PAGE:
Mary McIntyre

Morning Edition Producer

Ways to Connect

BMRR / Wikimedia Commons

The western conifer seed bug has invaded homes across the state this fall.

Alan Eaton is a specialist in entomology at the University of New Hampshire Cooperative Extension. Morning Edition Host Rick Ganley spoke with Eaton about this invasion and why we’re seeing so many of the bugs this season.


I am I.A.M. via Flicker Creative Commons

The New Hampshire-Canada Business Development Forum is scheduled for Friday in Whitefield. The forum will include a discussion on the North American Free Trade Agreement negotiation, which has been a source of tension within the trade relationship.

There is a growing debate in New Hampshire and nationally about the value of homework, and educators are responding. Merrimack School District implemented a new homework protocol at the beginning of this school year.

Teachers can still assign practice homework, but it will no longer count as a graded assignment. Morning Edition Host Rick Ganley spoke with Mark McLaughlin, assistant superintendent for Merrimack, about the new protocol and what it means for teachers and students.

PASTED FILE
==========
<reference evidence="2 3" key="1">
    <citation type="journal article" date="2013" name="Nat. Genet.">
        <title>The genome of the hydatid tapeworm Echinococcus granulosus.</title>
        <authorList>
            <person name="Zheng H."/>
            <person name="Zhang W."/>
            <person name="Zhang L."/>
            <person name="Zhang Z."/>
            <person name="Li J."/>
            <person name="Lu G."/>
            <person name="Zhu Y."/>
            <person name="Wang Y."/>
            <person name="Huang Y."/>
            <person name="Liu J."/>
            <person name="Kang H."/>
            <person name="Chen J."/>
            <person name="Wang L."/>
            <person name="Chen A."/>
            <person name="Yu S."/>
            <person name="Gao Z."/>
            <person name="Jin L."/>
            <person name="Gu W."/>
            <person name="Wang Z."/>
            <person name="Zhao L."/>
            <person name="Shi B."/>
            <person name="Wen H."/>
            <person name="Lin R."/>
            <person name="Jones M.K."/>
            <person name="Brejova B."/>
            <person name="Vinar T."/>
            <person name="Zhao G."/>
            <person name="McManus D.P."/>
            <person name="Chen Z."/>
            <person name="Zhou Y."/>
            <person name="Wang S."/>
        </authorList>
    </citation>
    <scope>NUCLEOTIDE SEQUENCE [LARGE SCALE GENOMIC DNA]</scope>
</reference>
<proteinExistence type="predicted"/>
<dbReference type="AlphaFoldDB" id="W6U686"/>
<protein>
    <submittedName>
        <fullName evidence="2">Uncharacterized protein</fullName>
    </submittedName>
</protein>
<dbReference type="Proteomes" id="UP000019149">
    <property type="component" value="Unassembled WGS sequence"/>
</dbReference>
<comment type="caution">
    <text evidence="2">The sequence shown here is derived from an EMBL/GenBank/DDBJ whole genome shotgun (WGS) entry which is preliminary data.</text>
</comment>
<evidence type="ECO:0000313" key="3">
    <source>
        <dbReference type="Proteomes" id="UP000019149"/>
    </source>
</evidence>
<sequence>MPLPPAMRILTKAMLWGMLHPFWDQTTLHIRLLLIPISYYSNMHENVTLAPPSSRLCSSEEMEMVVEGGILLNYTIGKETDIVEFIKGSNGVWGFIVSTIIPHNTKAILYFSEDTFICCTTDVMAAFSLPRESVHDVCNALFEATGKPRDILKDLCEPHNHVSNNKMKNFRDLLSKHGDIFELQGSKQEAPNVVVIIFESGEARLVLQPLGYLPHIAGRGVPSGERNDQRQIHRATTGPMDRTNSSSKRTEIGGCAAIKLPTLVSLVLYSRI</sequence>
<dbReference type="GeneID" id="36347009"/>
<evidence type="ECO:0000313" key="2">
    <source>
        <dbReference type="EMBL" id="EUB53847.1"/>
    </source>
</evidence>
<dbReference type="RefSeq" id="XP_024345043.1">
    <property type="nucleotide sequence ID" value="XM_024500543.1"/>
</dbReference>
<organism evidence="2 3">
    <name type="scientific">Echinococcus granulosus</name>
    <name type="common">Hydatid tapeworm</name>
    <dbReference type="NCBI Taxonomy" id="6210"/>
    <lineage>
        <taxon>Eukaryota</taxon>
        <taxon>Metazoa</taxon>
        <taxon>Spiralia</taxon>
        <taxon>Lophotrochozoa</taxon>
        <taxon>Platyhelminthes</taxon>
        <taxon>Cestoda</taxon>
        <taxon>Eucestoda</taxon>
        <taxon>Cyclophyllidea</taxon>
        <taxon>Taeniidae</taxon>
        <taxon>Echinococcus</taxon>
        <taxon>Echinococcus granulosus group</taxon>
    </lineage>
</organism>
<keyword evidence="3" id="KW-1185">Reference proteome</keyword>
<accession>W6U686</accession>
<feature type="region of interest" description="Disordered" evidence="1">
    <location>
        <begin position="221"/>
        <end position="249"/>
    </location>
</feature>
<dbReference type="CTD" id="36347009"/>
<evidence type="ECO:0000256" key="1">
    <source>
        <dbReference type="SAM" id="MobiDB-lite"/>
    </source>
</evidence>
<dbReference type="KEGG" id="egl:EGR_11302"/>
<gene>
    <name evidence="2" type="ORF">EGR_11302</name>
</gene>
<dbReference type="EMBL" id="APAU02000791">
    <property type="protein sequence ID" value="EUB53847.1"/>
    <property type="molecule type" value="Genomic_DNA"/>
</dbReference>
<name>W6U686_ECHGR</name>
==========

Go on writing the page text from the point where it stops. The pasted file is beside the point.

Ceyhun (Jay) Isik / Flickr Creative Commons

A Senate advisory commission next month will choose to fund several major projects improving drinking water across New Hampshire communities.

More than $200 million from a settlement with Exxon-Mobil over MTBE contamination has been set aside for funding these projects.

Robert Scott is the commissioner of the Department of Environmental Services. He’s also on the Drinking Water and Groundwater Advisory Commission. Morning Edition Host Rick Ganley spoke with him about issues with drinking water in the state.


Mary McIntyre / NHPR

The Hood Museum at Dartmouth College is presenting its first ever sound art exhibition this fall. Resonant Spaces: Sound Art at Dartmouth features seven installations throughout campus and the town of Hanover.

Morning Edition Host Rick Ganley took a tour of the installations with Amelia Kahl, the associate curator of academic programming for the museum.


courtesy of Conrad Young

A watercolor artist from Concord is passionate about painting and documenting covered bridges all over New Hampshire.

Conrad Young met Morning Edition Host Rick Ganley in Warner at the Dalton, his favorite covered bridge, to talk about his book featuring the Granite State's covered bridges.